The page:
3. Carpool with coworkers.
Instead of shelling out cash to buy a car right now, just hitch a ride to work with coworkers. It doesn’t have to be forever, but sharing your commute can make a huge impact and save you from making a knee-jerk car purchase.
4. Share a car.
Have a second car? Maybe you and your spouse can share one car between the two of you. Ask around and see if you can borrow a vehicle from someone who isn’t using their second car right now.
5. Budget for a used car.
If you’re going to tackle the craziness of buying a car right now, make sure you budget for the cost, shop around to find a good deal, and get the car inspected at a reliable mechanic.
Watch Out for These Traps
Okay, so everyone out there has an idea about the best ways “help” you handle inflation. But guess what? Their ideas aren’t all they’re cracked up to be. Be sure to steer clear of these traps.
Buy Now, Pay Later
If you haven’t seen a buy now, pay later option when you’re shopping online, just wait—you will. These guys charm people with the idea of breaking up their big-time, can’t-afford-it purchase into just four small payments. In fact, 35% of shoppers say they’ll be more likely to use buy now, pay later options as the cost of living goes up.14 A lot of people jump at this option without even realizing it’s debt. But 36% admit to using buy now, pay later to spend more than they can afford.15
At first, you might think that breaking up the payments will help you combat inflation. After all, paying a little bit for something now and a little bit for it later isn’t that big of a deal, right? Wrong. If you can’t make that next payment (because inflation took too much of your paycheck at the grocery store), you’re going to get hit with interest and late fees.
And guess what? People do miss payments on these things. Our State of Personal Finance study shows that 3 in 4 people who used buy now, pay later installment plans in the last three months have missed a payment.
Store Credit Cards
These things try to suck you in with the discount: “You’ll get 10% off every purchase when you use our store credit card!” But don’t let that “discount” fool you. Opening up a store credit card isn’t a money-saving hack (sorry to break it to you). Debt is debt. Even when it comes with a 10% off coupon.
Zero Percent Financing
Can’t afford to buy things because of inflation? Zero percent financing would gladly help you pay for things you can’t afford. But hold up. Don’t fall for this one either. Just because they’re being oh so kind and holding off on slapping you with interest right away, that doesn’t mean anything. When the interest does kick in (oh, and it will), it’s going to throw you for a loop. When that zero percent ends, these companies usually make up for lost time by hitting you over the head with high interest rates.
When you’re already struggling to make ends meet, a personal loan might look like the life raft you need to keep from sinking. But the truth is, it’s not. Loans don’t fix the problem—they just dig a deeper hole for the problem you already have.
More Tips to Combat Inflation
Believe it or not, we’ve got a couple more ways to combat inflation up our sleeve. Give these a try too:
Buy Less Stuff
Now, before you call us Captain Obvious, hear us out. A lot of people can’t handle the idea of tweaking their lifestyle and making sacrifices to spend less money. They hate the idea of buying a generic brand and saying no to impulse purchases. Even though it’s an obvious answer, people still don’t want to do it. But the truth is, if gas for your car is going to cost you more, then you’ve got to focus on something you can control (like your spending) to help free up more cash.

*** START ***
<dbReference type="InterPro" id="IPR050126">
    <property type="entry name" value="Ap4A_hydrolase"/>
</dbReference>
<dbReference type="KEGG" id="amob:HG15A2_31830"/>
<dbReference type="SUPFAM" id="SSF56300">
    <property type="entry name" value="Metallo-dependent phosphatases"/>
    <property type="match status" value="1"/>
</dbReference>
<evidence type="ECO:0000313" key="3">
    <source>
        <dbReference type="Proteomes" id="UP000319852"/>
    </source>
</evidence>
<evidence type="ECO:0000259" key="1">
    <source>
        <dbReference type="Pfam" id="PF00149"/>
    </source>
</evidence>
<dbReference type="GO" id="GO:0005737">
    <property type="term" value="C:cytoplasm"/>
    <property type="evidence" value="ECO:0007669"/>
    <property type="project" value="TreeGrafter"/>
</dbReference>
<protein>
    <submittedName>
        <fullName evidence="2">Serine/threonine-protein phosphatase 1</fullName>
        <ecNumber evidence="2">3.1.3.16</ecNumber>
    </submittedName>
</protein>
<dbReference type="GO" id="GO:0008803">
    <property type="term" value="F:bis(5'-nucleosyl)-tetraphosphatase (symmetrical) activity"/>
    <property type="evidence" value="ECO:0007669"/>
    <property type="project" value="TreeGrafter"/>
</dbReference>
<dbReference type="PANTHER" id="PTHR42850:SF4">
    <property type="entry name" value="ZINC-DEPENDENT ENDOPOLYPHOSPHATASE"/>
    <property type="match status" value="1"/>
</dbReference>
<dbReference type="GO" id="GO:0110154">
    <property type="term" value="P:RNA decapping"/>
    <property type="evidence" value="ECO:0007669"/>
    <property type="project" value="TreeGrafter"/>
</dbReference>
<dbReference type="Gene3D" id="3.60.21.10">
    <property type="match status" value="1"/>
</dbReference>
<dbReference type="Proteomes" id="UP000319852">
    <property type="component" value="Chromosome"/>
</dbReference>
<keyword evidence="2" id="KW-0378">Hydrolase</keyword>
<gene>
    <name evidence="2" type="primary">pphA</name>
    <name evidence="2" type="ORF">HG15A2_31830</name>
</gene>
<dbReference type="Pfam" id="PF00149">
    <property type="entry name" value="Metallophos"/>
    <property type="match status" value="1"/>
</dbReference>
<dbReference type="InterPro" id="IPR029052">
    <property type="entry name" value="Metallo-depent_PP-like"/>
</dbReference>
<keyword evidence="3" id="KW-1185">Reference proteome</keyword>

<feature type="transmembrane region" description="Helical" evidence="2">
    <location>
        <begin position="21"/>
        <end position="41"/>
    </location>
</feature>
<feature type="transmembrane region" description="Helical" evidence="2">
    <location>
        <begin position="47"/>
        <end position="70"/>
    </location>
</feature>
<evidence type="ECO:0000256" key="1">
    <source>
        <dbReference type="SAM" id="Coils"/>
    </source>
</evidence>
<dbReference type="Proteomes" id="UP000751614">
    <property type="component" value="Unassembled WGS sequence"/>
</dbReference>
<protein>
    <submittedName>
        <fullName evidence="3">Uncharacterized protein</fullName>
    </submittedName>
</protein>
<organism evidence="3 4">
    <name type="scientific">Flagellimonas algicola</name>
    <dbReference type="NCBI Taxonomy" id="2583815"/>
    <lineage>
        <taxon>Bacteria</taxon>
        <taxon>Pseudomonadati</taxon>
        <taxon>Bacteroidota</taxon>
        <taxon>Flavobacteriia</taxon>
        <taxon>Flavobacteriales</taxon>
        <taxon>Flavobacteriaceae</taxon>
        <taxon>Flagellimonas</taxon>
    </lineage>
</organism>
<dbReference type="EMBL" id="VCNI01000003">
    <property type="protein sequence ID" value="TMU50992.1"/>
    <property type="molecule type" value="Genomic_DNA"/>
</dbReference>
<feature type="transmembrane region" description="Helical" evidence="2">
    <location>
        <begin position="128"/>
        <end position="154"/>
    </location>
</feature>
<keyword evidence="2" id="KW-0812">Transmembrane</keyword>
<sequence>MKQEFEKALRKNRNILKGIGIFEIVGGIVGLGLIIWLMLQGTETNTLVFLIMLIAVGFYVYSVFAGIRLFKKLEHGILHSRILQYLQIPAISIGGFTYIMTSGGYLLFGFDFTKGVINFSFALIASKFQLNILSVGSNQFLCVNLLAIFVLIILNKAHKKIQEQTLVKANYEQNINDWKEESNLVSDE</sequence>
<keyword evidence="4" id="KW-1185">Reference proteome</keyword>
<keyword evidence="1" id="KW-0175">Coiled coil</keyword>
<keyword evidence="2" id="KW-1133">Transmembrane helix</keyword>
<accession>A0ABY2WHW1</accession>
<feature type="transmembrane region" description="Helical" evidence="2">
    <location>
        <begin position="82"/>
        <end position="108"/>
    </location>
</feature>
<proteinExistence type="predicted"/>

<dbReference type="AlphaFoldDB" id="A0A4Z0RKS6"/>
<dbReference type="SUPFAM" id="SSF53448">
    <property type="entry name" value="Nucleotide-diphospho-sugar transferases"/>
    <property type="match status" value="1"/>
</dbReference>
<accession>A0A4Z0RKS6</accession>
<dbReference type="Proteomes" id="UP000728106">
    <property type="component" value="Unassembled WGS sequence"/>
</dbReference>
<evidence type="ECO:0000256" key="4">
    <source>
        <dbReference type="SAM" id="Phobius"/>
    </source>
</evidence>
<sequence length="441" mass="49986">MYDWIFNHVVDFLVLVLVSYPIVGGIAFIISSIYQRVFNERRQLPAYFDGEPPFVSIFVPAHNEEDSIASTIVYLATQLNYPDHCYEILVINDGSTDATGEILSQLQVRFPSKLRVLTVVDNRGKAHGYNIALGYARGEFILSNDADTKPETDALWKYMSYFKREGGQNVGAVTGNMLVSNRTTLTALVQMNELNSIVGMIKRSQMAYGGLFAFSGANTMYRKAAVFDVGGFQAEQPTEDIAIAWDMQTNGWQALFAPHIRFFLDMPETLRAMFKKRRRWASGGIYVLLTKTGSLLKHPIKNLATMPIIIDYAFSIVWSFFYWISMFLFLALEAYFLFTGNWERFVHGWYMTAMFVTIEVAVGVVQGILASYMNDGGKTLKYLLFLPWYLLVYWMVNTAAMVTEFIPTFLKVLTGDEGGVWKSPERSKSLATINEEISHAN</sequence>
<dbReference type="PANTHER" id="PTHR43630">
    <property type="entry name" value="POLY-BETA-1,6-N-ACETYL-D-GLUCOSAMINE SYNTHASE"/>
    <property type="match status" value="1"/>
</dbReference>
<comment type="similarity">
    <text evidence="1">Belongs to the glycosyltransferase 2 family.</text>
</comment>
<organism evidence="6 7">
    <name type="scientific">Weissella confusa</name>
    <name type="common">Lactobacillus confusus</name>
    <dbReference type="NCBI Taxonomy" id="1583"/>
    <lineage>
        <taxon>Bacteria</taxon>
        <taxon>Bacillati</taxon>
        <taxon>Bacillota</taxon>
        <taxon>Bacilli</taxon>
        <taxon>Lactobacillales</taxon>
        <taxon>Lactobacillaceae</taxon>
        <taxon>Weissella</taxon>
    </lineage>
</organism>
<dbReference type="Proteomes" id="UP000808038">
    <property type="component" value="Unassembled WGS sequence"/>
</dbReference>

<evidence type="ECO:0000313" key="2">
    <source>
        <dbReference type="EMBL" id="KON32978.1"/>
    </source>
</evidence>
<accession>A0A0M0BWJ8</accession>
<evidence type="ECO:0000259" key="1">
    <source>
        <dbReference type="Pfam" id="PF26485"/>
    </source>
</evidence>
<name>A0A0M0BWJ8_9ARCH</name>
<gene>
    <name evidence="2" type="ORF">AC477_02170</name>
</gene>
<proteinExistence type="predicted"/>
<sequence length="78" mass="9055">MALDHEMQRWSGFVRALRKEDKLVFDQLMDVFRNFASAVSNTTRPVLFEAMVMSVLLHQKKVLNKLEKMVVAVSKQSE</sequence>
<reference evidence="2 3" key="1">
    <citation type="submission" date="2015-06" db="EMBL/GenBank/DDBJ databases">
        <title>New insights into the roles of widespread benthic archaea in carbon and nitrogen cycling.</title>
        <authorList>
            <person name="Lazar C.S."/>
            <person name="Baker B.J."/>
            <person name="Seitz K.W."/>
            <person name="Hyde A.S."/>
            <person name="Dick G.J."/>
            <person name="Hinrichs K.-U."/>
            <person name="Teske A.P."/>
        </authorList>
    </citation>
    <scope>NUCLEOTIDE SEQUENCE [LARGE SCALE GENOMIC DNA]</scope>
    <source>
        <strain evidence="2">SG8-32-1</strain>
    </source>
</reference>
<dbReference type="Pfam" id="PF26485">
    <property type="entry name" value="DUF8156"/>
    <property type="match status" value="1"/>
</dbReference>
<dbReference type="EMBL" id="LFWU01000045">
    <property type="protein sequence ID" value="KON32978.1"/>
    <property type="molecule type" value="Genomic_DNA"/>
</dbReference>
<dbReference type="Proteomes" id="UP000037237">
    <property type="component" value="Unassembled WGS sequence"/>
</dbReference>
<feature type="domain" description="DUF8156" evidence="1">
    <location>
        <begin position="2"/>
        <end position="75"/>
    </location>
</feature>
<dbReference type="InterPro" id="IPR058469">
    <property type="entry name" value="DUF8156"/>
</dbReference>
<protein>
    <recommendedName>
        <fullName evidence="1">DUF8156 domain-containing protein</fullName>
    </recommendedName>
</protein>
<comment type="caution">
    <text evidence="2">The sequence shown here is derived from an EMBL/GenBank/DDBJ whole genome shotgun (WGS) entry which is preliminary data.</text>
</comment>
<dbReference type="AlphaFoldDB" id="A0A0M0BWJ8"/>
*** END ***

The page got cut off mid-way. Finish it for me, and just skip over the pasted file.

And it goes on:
So, where can you cut back and make a few sacrifices? Try a spending freeze where you don’t spend anything all weekend long. Switch to the generic brands at the grocery store. Connect with people again and carpool in to work to save on gas. Try whatever you can to cut back wherever you can.
Make More Money
With the gig economy gaining speed and side hustles everywhere you look, it’s pretty easy to make extra money these days. Have a slow weekend? Get started with Door Dash, Task Rabbit, Uber or Lyft. You could even pick up a part-time job in the evenings or weekends too. Bonus: You’ll probably get a store discount on top of the extra income. If you work Saturdays at Target, you’ll not only make some extra cash, but you’ll get a markdown on groceries there too. Win-win!
And what about making more money at your full-time job? Good news on the salary front—companies are planning to increase the average raise by 3.4% this year.16 Nice! But there’s some bad news here too—inflation is moving faster than raises are. Remember, in the last 12 months, the price of goods and services has gone up 8.2%.17 And if your next raise isn’t 8.2% or better, inflation will eat up all the new ground you gained with that raise.18 Bummer.
Now, that doesn’t mean you shouldn’t work toward a promotion or get up the guts to ask for a raise. But it does mean you should make a plan for your money so you’re getting the most out of every single dollar.
Budget Your Money
Look, if your budget has been derailed by inflation lately, you’re not alone. But just because things cost more now, don’t throw your budget out the window. Heck no! You need a budget now more than ever.
Don’t let it all overwhelm you—you’ve got this! Prices going up just means you have to rework your budget. If you need to bump up the grocery budget these days, just be sure you’re taking money from somewhere else. Like, oh, let’s say the restaurants category. That’s right, you’ve got to cut back somewhere. And if you’ve got all those groceries in the fridge, then stay home and eat those instead of dropping $50 going out to eat.
We know—budgeting might feel like more of a headache right now, but our free budgeting app, EveryDollar, makes that much easier. You can keep an eye on things, track what you spend, and make tweaks on the fly all right from the app. So tell those rising prices to get the heck out of here—because you’ve got a plan to combat inflation.